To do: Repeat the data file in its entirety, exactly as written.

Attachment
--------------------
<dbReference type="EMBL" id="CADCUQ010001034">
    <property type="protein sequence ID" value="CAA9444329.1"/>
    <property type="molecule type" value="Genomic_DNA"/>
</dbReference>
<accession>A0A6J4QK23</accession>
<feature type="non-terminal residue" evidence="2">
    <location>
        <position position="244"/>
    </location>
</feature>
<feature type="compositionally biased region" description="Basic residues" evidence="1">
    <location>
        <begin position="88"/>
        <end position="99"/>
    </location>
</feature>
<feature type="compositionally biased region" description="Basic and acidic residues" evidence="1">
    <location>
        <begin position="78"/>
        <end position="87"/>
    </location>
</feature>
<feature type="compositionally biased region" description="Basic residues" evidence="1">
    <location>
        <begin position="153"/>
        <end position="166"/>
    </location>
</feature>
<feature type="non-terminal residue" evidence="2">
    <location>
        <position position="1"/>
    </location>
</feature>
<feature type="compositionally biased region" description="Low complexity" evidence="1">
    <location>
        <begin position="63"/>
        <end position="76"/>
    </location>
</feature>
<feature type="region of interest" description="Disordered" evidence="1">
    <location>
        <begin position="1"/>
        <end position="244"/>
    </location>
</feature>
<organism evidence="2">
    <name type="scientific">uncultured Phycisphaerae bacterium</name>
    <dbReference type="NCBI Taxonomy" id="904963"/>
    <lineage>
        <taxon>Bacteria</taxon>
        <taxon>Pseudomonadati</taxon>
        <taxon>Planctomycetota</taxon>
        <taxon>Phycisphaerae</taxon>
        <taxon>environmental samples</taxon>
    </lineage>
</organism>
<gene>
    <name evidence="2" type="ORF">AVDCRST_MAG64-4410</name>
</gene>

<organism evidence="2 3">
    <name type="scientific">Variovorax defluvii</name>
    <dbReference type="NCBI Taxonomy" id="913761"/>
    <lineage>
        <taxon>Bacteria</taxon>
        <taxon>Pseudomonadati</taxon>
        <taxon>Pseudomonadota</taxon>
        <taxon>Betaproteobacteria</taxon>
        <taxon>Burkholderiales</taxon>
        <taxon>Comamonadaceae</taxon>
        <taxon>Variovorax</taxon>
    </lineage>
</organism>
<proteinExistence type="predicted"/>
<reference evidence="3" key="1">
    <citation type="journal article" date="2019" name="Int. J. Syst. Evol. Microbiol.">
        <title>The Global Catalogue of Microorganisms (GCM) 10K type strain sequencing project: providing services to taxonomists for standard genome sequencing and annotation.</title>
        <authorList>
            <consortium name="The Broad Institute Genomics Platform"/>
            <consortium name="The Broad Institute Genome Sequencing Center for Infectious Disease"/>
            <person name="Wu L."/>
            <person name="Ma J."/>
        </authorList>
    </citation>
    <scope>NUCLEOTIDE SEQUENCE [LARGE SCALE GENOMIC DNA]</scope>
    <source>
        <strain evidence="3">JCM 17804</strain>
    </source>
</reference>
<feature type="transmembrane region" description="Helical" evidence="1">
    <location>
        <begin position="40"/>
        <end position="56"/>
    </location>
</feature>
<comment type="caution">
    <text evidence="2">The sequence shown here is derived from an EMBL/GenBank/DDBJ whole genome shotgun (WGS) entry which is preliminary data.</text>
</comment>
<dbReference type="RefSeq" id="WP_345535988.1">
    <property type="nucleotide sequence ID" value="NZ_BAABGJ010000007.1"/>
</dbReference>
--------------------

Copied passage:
<dbReference type="EMBL" id="CADCUQ010001034">
    <property type="protein sequence ID" value="CAA9444329.1"/>
    <property type="molecule type" value="Genomic_DNA"/>
</dbReference>
<accession>A0A6J4QK23</accession>
<feature type="non-terminal residue" evidence="2">
    <location>
        <position position="244"/>
    </location>
</feature>
<feature type="compositionally biased region" description="Basic residues" evidence="1">
    <location>
        <begin position="88"/>
        <end position="99"/>
    </location>
</feature>
<feature type="compositionally biased region" description="Basic and acidic residues" evidence="1">
    <location>
        <begin position="78"/>
        <end position="87"/>
    </location>
</feature>
<feature type="compositionally biased region" description="Basic residues" evidence="1">
    <location>
        <begin position="153"/>
        <end position="166"/>
    </location>
</feature>
<feature type="non-terminal residue" evidence="2">
    <location>
        <position position="1"/>
    </location>
</feature>
<feature type="compositionally biased region" description="Low complexity" evidence="1">
    <location>
        <begin position="63"/>
        <end position="76"/>
    </location>
</feature>
<feature type="region of interest" description="Disordered" evidence="1">
    <location>
        <begin position="1"/>
        <end position="244"/>
    </location>
</feature>
<organism evidence="2">
    <name type="scientific">uncultured Phycisphaerae bacterium</name>
    <dbReference type="NCBI Taxonomy" id="904963"/>
    <lineage>
        <taxon>Bacteria</taxon>
        <taxon>Pseudomonadati</taxon>
        <taxon>Planctomycetota</taxon>
        <taxon>Phycisphaerae</taxon>
        <taxon>environmental samples</taxon>
    </lineage>
</organism>
<gene>
    <name evidence="2" type="ORF">AVDCRST_MAG64-4410</name>
</gene>

<organism evidence="2 3">
    <name type="scientific">Variovorax defluvii</name>
    <dbReference type="NCBI Taxonomy" id="913761"/>
    <lineage>
        <taxon>Bacteria</taxon>
        <taxon>Pseudomonadati</taxon>
        <taxon>Pseudomonadota</taxon>
        <taxon>Betaproteobacteria</taxon>
        <taxon>Burkholderiales</taxon>
        <taxon>Comamonadaceae</taxon>
        <taxon>Variovorax</taxon>
    </lineage>
</organism>
<proteinExistence type="predicted"/>
<reference evidence="3" key="1">
    <citation type="journal article" date="2019" name="Int. J. Syst. Evol. Microbiol.">
        <title>The Global Catalogue of Microorganisms (GCM) 10K type strain sequencing project: providing services to taxonomists for standard genome sequencing and annotation.</title>
        <authorList>
            <consortium name="The Broad Institute Genomics Platform"/>
            <consortium name="The Broad Institute Genome Sequencing Center for Infectious Disease"/>
            <person name="Wu L."/>
            <person name="Ma J."/>
        </authorList>
    </citation>
    <scope>NUCLEOTIDE SEQUENCE [LARGE SCALE GENOMIC DNA]</scope>
    <source>
        <strain evidence="3">JCM 17804</strain>
    </source>
</reference>
<feature type="transmembrane region" description="Helical" evidence="1">
    <location>
        <begin position="40"/>
        <end position="56"/>
    </location>
</feature>
<comment type="caution">
    <text evidence="2">The sequence shown here is derived from an EMBL/GenBank/DDBJ whole genome shotgun (WGS) entry which is preliminary data.</text>
</comment>
<dbReference type="RefSeq" id="WP_345535988.1">
    <property type="nucleotide sequence ID" value="NZ_BAABGJ010000007.1"/>
</dbReference>